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Macron wants French pension plan implemented by end of year

Macron sticks to change

French President Emmanuel Macron said Wednesday that the pension bill he pushed through without a vote in parliament needs to be implemented by the "end of the year,” sticking to his decision to raise the retirement age from 62 to 64 despite mass protests.

Macron, who made the comments in an interview broadcast on national television, said the bill will “continue its democratic path.”

The Constitutional Council needs to review the bill in the coming weeks, and it can only be turned into law after the body gives its approval.

It was the first time that Macron spoke publicly since his government forced the pension bill through parliament last week, prompting scattered protests in Paris and across the country, some degenerating into violence. His government survived two no-confidence votes at the lower chamber of parliament on Monday.

The 45-year-old president repeatedly said that he was convinced that France's retirement system had needed to be modified to keep it financed.

"That reform is not a luxury, it is not fun, it’s a necessity for the country," he said.

Macron also condemned the violence at some protests.

He notably referred to rioters storming the U.S. Capitol in 2021 and Brazil’s top government buildings earlier this year, as well as the yellow vest movement against social injustice in France in 2018 which led to violent clashes and vandalism in the Paris streets.

“When the United States of America lived what they lived at the Capitol, when Brazil lived what it lived, when you have seen extreme violence in Germany, The Netherlands, or sometimes here at home in the past ... we must say that we do respect (peaceful protesters), we do listen, we're trying to move the country forward ... but we cannot accept factious people nor factions,” he said.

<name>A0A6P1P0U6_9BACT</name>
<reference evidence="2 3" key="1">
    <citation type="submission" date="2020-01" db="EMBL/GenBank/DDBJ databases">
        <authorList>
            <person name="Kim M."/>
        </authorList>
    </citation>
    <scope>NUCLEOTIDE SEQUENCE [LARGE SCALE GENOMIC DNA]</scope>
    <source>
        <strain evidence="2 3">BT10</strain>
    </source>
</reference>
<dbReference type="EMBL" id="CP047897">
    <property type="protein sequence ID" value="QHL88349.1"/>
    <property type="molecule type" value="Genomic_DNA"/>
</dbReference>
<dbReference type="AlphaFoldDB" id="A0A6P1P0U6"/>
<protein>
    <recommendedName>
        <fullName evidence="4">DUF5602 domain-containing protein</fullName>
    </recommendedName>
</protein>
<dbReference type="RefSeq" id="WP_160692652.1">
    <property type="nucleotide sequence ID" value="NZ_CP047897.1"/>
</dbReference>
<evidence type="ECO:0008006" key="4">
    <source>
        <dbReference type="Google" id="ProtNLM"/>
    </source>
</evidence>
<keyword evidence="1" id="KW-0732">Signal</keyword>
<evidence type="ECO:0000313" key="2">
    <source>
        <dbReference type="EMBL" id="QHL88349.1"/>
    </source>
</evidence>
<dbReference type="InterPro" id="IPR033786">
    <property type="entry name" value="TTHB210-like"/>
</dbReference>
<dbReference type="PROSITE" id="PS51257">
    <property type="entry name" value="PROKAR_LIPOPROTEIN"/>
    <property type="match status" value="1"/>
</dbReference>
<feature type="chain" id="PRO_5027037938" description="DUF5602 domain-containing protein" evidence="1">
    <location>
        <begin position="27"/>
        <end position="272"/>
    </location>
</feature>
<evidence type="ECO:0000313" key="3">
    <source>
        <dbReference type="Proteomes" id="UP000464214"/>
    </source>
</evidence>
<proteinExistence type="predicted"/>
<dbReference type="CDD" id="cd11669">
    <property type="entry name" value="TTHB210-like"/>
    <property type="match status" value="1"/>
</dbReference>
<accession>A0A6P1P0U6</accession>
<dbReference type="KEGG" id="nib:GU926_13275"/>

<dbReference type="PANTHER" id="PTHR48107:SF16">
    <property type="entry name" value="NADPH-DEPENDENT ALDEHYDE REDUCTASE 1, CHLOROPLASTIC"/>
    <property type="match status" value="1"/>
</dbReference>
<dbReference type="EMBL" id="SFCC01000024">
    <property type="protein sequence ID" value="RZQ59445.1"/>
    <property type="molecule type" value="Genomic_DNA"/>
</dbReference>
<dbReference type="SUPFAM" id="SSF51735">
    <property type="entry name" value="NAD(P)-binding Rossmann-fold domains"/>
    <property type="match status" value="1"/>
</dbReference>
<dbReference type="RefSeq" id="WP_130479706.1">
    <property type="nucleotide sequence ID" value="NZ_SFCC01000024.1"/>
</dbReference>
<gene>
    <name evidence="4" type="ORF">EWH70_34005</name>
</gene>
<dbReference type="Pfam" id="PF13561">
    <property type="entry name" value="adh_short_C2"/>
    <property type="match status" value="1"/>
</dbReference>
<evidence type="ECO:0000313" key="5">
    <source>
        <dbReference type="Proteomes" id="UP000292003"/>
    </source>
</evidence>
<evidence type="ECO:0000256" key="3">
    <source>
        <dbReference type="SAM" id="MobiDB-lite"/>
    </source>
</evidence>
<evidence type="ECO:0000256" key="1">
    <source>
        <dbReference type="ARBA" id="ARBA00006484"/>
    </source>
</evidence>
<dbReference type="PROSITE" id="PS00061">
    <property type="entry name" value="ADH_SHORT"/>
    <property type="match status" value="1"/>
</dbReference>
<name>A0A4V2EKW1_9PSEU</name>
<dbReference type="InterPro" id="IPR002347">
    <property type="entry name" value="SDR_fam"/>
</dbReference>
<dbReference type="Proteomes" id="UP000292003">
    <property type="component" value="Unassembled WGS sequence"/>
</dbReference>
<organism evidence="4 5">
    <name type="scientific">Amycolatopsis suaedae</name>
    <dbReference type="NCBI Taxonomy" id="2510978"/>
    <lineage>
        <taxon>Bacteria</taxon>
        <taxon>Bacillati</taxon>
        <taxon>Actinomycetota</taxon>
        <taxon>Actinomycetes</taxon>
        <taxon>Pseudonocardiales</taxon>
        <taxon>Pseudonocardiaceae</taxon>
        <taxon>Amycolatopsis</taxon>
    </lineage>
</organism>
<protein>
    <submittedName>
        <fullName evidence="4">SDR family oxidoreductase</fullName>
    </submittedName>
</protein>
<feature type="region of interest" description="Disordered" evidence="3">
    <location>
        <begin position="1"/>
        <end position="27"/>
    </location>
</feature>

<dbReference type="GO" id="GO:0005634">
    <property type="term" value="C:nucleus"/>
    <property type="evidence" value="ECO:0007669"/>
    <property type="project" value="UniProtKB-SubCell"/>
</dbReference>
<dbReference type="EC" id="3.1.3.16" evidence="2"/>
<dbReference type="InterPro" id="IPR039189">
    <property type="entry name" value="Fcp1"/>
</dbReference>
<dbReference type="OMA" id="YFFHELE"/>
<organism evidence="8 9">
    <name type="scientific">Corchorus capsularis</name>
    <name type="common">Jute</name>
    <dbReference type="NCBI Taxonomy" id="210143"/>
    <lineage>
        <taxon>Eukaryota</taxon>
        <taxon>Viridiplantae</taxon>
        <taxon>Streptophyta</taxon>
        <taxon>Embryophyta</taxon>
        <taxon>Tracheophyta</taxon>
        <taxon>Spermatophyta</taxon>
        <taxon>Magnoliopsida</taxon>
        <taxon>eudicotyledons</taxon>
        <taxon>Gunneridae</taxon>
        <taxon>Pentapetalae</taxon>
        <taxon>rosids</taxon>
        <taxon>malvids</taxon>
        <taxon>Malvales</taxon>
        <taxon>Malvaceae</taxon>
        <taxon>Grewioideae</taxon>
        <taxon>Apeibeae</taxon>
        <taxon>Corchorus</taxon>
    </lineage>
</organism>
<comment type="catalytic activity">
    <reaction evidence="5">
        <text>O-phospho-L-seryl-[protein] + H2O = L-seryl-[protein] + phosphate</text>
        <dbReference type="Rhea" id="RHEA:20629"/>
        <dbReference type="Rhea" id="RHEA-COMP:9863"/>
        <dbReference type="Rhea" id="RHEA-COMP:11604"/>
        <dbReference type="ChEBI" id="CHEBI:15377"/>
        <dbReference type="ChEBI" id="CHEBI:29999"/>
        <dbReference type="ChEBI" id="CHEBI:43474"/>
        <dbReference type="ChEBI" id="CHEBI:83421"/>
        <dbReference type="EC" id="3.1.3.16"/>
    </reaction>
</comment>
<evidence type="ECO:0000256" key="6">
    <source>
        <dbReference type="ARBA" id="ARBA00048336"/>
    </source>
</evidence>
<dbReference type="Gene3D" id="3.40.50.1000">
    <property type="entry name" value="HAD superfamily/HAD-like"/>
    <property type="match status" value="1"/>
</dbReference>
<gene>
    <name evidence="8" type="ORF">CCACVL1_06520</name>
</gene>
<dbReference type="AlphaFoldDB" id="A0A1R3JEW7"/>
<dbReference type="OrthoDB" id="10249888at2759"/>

At the same time, Macron insisted that he respects unions and protests organized by opponents to show that they disagree with the pension plan, seeking to clarify that he considers they are legitimate — unlike troublemakers. “We must listen to them, listen to their anger and respond to it,” he said.

Unions have called for new nationwide protests and strikes on Thursday to demand that the government simply withdraws the retirement bill. High-speed and regional trains, Paris metro and other public transportation in major cities were expected to be disrupted.

Macron acknowledged that a majority of the French are opposed to the reform. “But between opinion polls and the general interest of the country, I'm choosing the general interest ... And if it means bearing unpopularity afterwards, I will bear it.”

He also said he “trusts” Prime Minister Elisabeth Borne to continue leading the government, suggesting he is not planning a government reshuffle.

Early on Wednesday, dock workers in Marseille blocked access to the city's commercial port — France's biggest — preventing trucks and cars from entering amid a heavy police presence.

Garbage was still piling up on some Paris streets as sanitation workers entered their 17th day of strike. Authorities issued an order in recent days requiring some garbage employees to ensure a “minimum service” for health reasons.

Oil shipments in the country were partially disrupted amid strikes at several refineries in western and southern France. Gas stations in the country's southeast region are currently the most affected by shortages.

In Rennes, in the western region of Brittany, clashes with police broke out Wednesday at a protest initially called by fishermen angry at rising oil prices and an EU draft plan to ban heavy weighted nets that sweep the seabed.

The fishermen were joined by various groups of people protesting Macron’s pension bill and the demonstration turned into a broader show of anger, with some participants throwing objects and flares and setting fire to garbage and other articles. Police responded with tear gas and water cannons.



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